Maybe it’s the ornate arrangement of windows and balconies. Or the neon sign that loomed dark for 15 years. Or the courtyard that splits the building in half, blurring the lines between inside and out. Or maybe it’s all these things that have made the 122-year-old Divine Lorraine Hotel on North Broad Street one of the most remarked-upon works of architecture in Philadelphia, on everyone’s short list of favorite buildings. Just look at it, and thank divinity itself it was saved from the wrecking ball. Below, developer Eric Blumenfeld shares some of what it took to renovate the building, which will reopen as apartments early this year. Read more »
Around the turn of the last century, when the four buildings developer Eric Blumenfeld is in the process of reconstructing were built, North Broad Street was the address of choice for Philadelphia’s new money. The streetcar magnates and captains of industry who built mansions along this street staked it out after the city’s old-money Establishment around Rittenhouse Square shunned them.
The mansions have all vanished from the scene, but today, North Broad Street is witnessing another influx of new money, this time in the form of millions of dollars being invested in its redevelopment as a live/work/play environment. Four buildings, all owned by Blumenfeld, are serving as the linchpins of that transformation, building on his earlier success with conversion of a factory to loft apartments and a former car dealership into restaurants and a catering hall.
Blumenfeld, his chief financier William Procida of Procida Funding and Advisors, and commercial real estate agents Dominique Casimir and Jackie Balin of CBRE Fameco led a group of about 20 interested parties and two reporters on a tour of the four buildings this morning. Read more »
Last September, developer Eric Blumenfeld invited the public to tour the Divine Lorraine Hotel so they could see for themselves that work was actually under way to restore the landmark building to its full glory after years of neglect and decay.
An overflow crowd showed up to take him up on the offer. Now, with interest in the project continuing to run strong — a merchandise collection continues to sell well at both Lapstone & Hammer in Center City and occasional pop-up shops — Blumenfeld is inviting the public in once again to view progress on the restoration. Read more »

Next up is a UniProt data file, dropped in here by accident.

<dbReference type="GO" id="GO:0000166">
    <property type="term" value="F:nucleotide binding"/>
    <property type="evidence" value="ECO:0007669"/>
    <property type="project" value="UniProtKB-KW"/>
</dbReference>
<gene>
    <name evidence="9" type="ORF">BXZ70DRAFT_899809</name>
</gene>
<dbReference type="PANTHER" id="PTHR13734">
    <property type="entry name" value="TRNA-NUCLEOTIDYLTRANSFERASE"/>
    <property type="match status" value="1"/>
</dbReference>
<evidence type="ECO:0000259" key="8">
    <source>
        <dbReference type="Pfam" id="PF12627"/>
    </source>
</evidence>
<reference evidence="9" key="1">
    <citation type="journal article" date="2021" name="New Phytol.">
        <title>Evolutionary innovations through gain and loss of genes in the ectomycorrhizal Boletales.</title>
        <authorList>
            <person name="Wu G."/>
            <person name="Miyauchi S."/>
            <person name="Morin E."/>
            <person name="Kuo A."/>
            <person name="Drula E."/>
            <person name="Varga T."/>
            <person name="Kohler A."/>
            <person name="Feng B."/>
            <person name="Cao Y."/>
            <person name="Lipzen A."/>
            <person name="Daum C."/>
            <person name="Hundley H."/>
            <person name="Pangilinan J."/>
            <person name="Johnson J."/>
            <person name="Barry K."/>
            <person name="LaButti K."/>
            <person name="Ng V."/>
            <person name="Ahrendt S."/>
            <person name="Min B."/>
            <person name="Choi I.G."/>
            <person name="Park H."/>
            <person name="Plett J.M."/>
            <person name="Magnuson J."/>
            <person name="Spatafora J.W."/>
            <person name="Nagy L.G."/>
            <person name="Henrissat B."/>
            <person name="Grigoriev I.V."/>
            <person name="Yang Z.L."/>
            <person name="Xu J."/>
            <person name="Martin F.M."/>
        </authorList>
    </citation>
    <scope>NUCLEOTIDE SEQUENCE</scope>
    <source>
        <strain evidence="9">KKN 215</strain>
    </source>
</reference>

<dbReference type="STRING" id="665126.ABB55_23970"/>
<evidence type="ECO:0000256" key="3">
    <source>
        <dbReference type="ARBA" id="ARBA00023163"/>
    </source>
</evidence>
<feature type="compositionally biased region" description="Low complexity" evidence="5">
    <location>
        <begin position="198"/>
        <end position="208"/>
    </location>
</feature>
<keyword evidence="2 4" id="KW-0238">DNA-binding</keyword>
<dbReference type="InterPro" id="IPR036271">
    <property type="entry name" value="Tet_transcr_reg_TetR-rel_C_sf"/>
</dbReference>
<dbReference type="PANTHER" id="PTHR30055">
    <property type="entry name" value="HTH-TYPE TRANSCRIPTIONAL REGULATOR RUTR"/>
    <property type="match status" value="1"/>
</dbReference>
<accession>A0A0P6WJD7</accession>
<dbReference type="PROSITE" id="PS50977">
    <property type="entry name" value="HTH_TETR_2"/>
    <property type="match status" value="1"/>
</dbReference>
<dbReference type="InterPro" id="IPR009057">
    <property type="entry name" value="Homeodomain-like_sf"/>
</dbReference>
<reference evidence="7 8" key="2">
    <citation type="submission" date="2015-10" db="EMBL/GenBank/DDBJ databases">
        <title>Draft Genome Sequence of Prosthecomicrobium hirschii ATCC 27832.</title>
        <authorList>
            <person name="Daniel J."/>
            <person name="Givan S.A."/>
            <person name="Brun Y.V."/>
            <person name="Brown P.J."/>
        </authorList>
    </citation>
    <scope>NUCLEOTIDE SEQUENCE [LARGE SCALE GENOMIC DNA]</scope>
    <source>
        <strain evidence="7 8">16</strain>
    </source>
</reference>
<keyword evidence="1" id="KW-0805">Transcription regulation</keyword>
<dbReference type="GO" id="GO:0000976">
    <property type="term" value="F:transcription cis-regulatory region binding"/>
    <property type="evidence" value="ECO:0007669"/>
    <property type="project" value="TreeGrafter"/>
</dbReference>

Archbishop Ryan and LaSalle alum Bill Ricchini (aka Summer Fiction) recorded a series of music videos on a windy afternoon in the Divine Lorraine. He’s debuting one of those today, the aptly titled and impossibly charming “Lauren Lorraine.” The video begins with several set-up shots. As the band and crew head into the Divine Lorraine with their gear, you’re treated to some really cool visuals of the abandoned hotel: once-grand entryways, graffiti-stained columns and walls, and old staircase beams. The actual song part takes place in an airy open room on the 10th floor that almost resembles an airplane hangar.
Roughly a month after the Divine Lorraine’s groundbreaking, PlanPhilly’s Jared Brey reports Philadelphia’s zoning board voted last week in favor of approving the 1300 Fairmount Avenue project, which sits directly behind everyone’s favorite (formerly) lost jewel of a building.
As we previously noted, the plan for 1300 calls for 486 apartments, an estimated 84,000-square-feet of retail on Ridge Avenue (purported to be a two-level café with indoor and outdoor seating), a 6,000-square foot public plaza with 35 bike spaces, and a parking garage, which had required a special exception from the zoning board.
I hopped in a cab at 18th and Market and told the driver, Broad and Ridge Avenue, please, the Divine Lorraine. I then muttered to myself in almost disbelief: Holy crap, that’s going to be a thing now.
Well, it’s official: the massive (and fully funded) redevelopment project at the Divine Lorraine broke ground on Wednesday. Yes, there are pictures to prove it.
Its long, winding journey of decay and blight now turns the page from a more hopeful chapter of late to one that will actually see something get done. Designed by Willis G. Hale and built in the 1890’s, the architectural masterpiece has sat vacant for 16 years. Now, within 16 months, it will be reborn as a landmark building once again, as Blumenfeld, backed by mega-funder Billy Procida, plans to bring 109 luxury apartments and four “Vetri-caliber” restaurants to emerging North Broad corridor.